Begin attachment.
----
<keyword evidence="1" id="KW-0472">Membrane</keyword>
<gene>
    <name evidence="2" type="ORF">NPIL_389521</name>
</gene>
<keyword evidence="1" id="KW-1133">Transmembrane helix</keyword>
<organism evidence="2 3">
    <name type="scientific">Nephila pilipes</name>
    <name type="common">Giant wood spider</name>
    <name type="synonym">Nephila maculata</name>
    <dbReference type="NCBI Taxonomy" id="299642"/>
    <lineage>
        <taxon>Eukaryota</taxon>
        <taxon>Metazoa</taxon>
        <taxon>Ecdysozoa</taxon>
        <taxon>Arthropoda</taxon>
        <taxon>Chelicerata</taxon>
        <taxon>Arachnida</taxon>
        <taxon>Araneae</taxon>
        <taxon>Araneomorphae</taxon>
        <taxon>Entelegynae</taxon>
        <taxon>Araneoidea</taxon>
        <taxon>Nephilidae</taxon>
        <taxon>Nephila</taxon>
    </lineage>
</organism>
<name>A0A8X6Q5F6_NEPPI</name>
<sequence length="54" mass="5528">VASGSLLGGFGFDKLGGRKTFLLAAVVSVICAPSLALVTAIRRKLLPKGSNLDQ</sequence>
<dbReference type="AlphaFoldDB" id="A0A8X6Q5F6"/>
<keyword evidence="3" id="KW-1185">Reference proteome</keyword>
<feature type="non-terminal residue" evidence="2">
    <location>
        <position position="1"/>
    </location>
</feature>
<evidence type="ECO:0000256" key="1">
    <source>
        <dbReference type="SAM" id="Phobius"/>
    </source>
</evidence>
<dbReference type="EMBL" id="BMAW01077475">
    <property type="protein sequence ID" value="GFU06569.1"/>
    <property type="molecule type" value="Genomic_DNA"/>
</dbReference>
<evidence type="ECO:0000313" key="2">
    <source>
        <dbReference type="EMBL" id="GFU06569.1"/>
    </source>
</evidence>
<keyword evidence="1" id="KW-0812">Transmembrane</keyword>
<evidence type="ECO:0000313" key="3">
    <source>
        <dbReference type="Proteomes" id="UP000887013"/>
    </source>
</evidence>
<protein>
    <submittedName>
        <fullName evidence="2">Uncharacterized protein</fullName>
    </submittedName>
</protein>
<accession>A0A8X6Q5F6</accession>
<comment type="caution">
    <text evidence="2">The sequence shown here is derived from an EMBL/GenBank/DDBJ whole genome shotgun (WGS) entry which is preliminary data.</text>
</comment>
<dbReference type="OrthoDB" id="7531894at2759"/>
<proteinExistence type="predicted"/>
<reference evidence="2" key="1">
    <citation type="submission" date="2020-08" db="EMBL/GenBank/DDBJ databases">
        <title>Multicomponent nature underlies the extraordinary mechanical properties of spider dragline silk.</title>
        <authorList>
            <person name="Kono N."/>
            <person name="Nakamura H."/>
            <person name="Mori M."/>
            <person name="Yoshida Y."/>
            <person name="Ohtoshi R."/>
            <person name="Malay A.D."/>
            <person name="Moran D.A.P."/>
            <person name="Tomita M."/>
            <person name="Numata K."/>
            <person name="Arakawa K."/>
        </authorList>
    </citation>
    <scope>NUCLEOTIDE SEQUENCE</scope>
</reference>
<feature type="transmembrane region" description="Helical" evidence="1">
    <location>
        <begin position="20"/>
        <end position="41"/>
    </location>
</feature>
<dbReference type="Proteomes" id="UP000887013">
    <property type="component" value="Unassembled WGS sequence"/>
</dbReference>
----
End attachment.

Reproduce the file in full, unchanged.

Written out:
<keyword evidence="1" id="KW-0472">Membrane</keyword>
<gene>
    <name evidence="2" type="ORF">NPIL_389521</name>
</gene>
<keyword evidence="1" id="KW-1133">Transmembrane helix</keyword>
<organism evidence="2 3">
    <name type="scientific">Nephila pilipes</name>
    <name type="common">Giant wood spider</name>
    <name type="synonym">Nephila maculata</name>
    <dbReference type="NCBI Taxonomy" id="299642"/>
    <lineage>
        <taxon>Eukaryota</taxon>
        <taxon>Metazoa</taxon>
        <taxon>Ecdysozoa</taxon>
        <taxon>Arthropoda</taxon>
        <taxon>Chelicerata</taxon>
        <taxon>Arachnida</taxon>
        <taxon>Araneae</taxon>
        <taxon>Araneomorphae</taxon>
        <taxon>Entelegynae</taxon>
        <taxon>Araneoidea</taxon>
        <taxon>Nephilidae</taxon>
        <taxon>Nephila</taxon>
    </lineage>
</organism>
<name>A0A8X6Q5F6_NEPPI</name>
<sequence length="54" mass="5528">VASGSLLGGFGFDKLGGRKTFLLAAVVSVICAPSLALVTAIRRKLLPKGSNLDQ</sequence>
<dbReference type="AlphaFoldDB" id="A0A8X6Q5F6"/>
<keyword evidence="3" id="KW-1185">Reference proteome</keyword>
<feature type="non-terminal residue" evidence="2">
    <location>
        <position position="1"/>
    </location>
</feature>
<evidence type="ECO:0000256" key="1">
    <source>
        <dbReference type="SAM" id="Phobius"/>
    </source>
</evidence>
<dbReference type="EMBL" id="BMAW01077475">
    <property type="protein sequence ID" value="GFU06569.1"/>
    <property type="molecule type" value="Genomic_DNA"/>
</dbReference>
<evidence type="ECO:0000313" key="2">
    <source>
        <dbReference type="EMBL" id="GFU06569.1"/>
    </source>
</evidence>
<keyword evidence="1" id="KW-0812">Transmembrane</keyword>
<evidence type="ECO:0000313" key="3">
    <source>
        <dbReference type="Proteomes" id="UP000887013"/>
    </source>
</evidence>
<protein>
    <submittedName>
        <fullName evidence="2">Uncharacterized protein</fullName>
    </submittedName>
</protein>
<accession>A0A8X6Q5F6</accession>
<comment type="caution">
    <text evidence="2">The sequence shown here is derived from an EMBL/GenBank/DDBJ whole genome shotgun (WGS) entry which is preliminary data.</text>
</comment>
<dbReference type="OrthoDB" id="7531894at2759"/>
<proteinExistence type="predicted"/>
<reference evidence="2" key="1">
    <citation type="submission" date="2020-08" db="EMBL/GenBank/DDBJ databases">
        <title>Multicomponent nature underlies the extraordinary mechanical properties of spider dragline silk.</title>
        <authorList>
            <person name="Kono N."/>
            <person name="Nakamura H."/>
            <person name="Mori M."/>
            <person name="Yoshida Y."/>
            <person name="Ohtoshi R."/>
            <person name="Malay A.D."/>
            <person name="Moran D.A.P."/>
            <person name="Tomita M."/>
            <person name="Numata K."/>
            <person name="Arakawa K."/>
        </authorList>
    </citation>
    <scope>NUCLEOTIDE SEQUENCE</scope>
</reference>
<feature type="transmembrane region" description="Helical" evidence="1">
    <location>
        <begin position="20"/>
        <end position="41"/>
    </location>
</feature>
<dbReference type="Proteomes" id="UP000887013">
    <property type="component" value="Unassembled WGS sequence"/>
</dbReference>